Really enjoyed this video in the sense that it gave me more insight to what's going on and different points of view. Several points like the fact that innocent civilians will die on our watch because of the airstrike was one i especially liked because it made me think more deeply into why we shouldnt intervene. It's clear that this is a huge predicament that even the Round table finds difficult to choose a side in the sense that as a nation we are stuck on deciding whether to be or not to be the "world's policemen."

Daniel Guo's curator insight, September 11, 2013 11:49 PM

I think that Newt Gingrich brings up good points about why it's hard for the public to support an airstrike on Syria. I think that this dicussion is a fair representation of the current public opinion on the matter- nobody wants to directly support a strike; there is no clear right answer.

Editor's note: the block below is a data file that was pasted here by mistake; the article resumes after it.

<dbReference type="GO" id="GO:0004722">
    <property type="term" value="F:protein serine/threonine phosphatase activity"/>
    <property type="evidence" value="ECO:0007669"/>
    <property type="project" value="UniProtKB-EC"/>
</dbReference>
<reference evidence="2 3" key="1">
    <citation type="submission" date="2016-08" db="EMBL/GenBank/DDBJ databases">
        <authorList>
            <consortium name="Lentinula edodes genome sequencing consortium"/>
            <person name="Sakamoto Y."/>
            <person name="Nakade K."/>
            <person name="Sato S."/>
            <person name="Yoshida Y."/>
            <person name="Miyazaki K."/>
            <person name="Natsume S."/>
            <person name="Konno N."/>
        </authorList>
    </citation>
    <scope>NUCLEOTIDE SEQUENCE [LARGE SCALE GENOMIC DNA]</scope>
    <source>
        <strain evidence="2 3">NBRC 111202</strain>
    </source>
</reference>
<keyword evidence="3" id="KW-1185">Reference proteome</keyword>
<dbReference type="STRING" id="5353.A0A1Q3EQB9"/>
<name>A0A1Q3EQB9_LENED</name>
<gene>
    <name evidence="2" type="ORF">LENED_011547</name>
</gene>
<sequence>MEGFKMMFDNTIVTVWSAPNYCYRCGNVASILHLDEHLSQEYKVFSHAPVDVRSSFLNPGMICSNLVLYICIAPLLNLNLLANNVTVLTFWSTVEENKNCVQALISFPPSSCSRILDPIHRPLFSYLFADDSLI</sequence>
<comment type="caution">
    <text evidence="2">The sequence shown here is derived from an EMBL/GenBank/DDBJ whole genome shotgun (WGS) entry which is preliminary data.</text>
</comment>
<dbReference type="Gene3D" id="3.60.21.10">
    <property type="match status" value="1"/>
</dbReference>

Rachel Murphy's curator insight, October 2, 2013 8:13 PM

All of the politicians here are hesitant about military strikes in Syria. because they aren't sure about the effect that it would cause. Newt Gingrich makes some excellent points about the importance of communication. I believe some action needs to be taken in Syria, but a strike would only unleash more problems for us. Syria's allies are too powerful. 

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Sen. Ted Cruz: I Don't Think President Obama 'Has the Authority' to Order Syria Strike Without Congressional Approval

Sen. Ted Cruz: I Don't Think President Obama 'Has the Authority' to Order Syria Strike Without Congressional Approval | BHS GOPO | Scoop.it
Contradicting President Obama’s assertion, Republican Sen. Ted Cruz of Texas said this morning on “This Week” that the president does not have the authority to order a military strike on Syria without Congressional approval.